Again, the brain music therapy effect is based on highly personalized musical frequencies. Another important fact is that a high majority of the patients (we have seen more then 600 patients for the past year and a half) admitted that the therapy is much more potent then just conventional music. We did not see people who were able to reduce or stop medications after listening to conventional music.
MSNBC.com: Who would benefit from brain music therapy?
Dr. Galina Mindlin: Brain music therapy helps people suffering from insomnia, anxiety, and mood disorders, and stress related conditions. It alleviates migraine and tension headaches, as well as drug withdrawal symptoms. Brain music therapy increases attention span, concentration and improves productivity in people with attention deficit disorder. It also helps people fight their social and performance anxieties.
Brain music therapy could be an invaluable tool for pilots who suffer from pilot fatigue syndrome; military personnel who have to function at the optimum level in highly contrived situations, and others who have to overcome the disruption of their sleep-awake cycle. This group includes truck drivers, shift workers, travelers suffering from jet lag, and casino and club workers. It also increases peak performance in athletes and workers trying to get through stressful days.
MSNBC.com: Can brain music therapy be used to create other reactions? Increased creativity? More energy?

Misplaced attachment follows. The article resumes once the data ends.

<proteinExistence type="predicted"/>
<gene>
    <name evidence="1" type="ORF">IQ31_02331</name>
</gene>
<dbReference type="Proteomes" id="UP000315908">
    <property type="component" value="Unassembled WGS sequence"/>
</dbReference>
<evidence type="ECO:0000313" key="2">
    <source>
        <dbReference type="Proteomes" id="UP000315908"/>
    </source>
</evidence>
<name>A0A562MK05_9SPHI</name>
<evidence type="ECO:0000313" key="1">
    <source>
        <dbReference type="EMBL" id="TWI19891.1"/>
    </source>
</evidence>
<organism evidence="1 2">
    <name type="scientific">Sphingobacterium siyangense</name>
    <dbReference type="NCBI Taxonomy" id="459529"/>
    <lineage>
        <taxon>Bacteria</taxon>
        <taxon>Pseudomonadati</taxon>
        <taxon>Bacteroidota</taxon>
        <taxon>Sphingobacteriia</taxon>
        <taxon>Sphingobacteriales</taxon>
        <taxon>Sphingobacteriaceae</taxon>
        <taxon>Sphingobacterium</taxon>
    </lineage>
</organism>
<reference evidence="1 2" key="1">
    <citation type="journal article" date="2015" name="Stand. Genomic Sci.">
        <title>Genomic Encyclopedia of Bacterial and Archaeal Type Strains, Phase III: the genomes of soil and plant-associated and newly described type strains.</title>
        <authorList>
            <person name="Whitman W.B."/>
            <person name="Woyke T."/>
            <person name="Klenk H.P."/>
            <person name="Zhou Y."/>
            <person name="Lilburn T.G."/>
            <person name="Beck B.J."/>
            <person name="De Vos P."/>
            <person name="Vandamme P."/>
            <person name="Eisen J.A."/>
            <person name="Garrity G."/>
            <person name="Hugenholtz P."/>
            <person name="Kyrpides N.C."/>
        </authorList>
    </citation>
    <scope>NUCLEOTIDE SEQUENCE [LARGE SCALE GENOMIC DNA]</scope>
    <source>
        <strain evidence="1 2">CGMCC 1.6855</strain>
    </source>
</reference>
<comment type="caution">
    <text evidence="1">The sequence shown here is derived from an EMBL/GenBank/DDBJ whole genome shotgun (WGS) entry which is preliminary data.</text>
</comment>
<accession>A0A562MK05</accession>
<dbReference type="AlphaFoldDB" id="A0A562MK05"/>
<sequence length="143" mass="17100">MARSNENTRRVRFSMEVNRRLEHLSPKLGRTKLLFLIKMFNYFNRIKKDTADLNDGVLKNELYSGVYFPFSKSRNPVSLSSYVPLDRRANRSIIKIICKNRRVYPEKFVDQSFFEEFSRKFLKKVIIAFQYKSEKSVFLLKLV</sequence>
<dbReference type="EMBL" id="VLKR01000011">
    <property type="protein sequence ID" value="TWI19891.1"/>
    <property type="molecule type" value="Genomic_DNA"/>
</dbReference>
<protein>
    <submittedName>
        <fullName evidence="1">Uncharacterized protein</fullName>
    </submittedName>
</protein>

Dr. Galina Mindlin: Our brain emits both fast and slow waves. By arranging predominantly fast waves we are able to create an activating file as well. It increases attention span, boosts a person’s energy, and improves productivity. We have musicians and artists who specifically reported increased creativity.
MSNBC.com: How long do the results last?
Dr. Galina Mindlin: The majority of people report a sustained effect of brain music therapy. Since brain wave patterns change, we recommend coming for a second recording in two to three months. The second recording based on our colleagues’ reports around the world lasts approximately two to three years or more.
MSNBC.com: Are there any famous people who have used it?
Dr. Galina Mindlin: Due to confidentiality agreements, I am not in a position to discuss this. We are in discussions with various sports teams, and athletes as brain music therapy has been found to increase an athlete’s ability to achieve peak performance.
MSNBC.com: Do you use brain music therapy?
Dr. Galina Mindlin: Yes, I do. I find my relaxing file very helpful after a busy, overwhelming day, when it is hard to fall asleep right away. The relaxing file simply helps me to shut down my mind and fall asleep. If I need extra energy during a long day I listen to my activating file, which stops me from reaching for another cup of coffee. Instead of a “coffee break,” I have a “brain music therapy break!”
MSNBC.com: Do you think that brain music therapy will eventually replace medications for many patients?
Dr. Galina Mindlin: This is already happening. My patients as well as those of my colleagues around the country have patients who have been able to reduce the dosage of medication they are taking or completely stop using medication altogether. Brain music therapy can be used by itself or complimentary to medications or any other treatment modalities the patient is on.
MSNBC.com: What do you say to skeptics?
Dr. Galina Mindlin: I suggest that they try it for themselves. There are no side effects, nor is it addictive.
If you’d like more information on brain music therapy and centers where it is available, check out www.brainmusictreatment.com.
© 2013 MSNBC Interactive. Reprints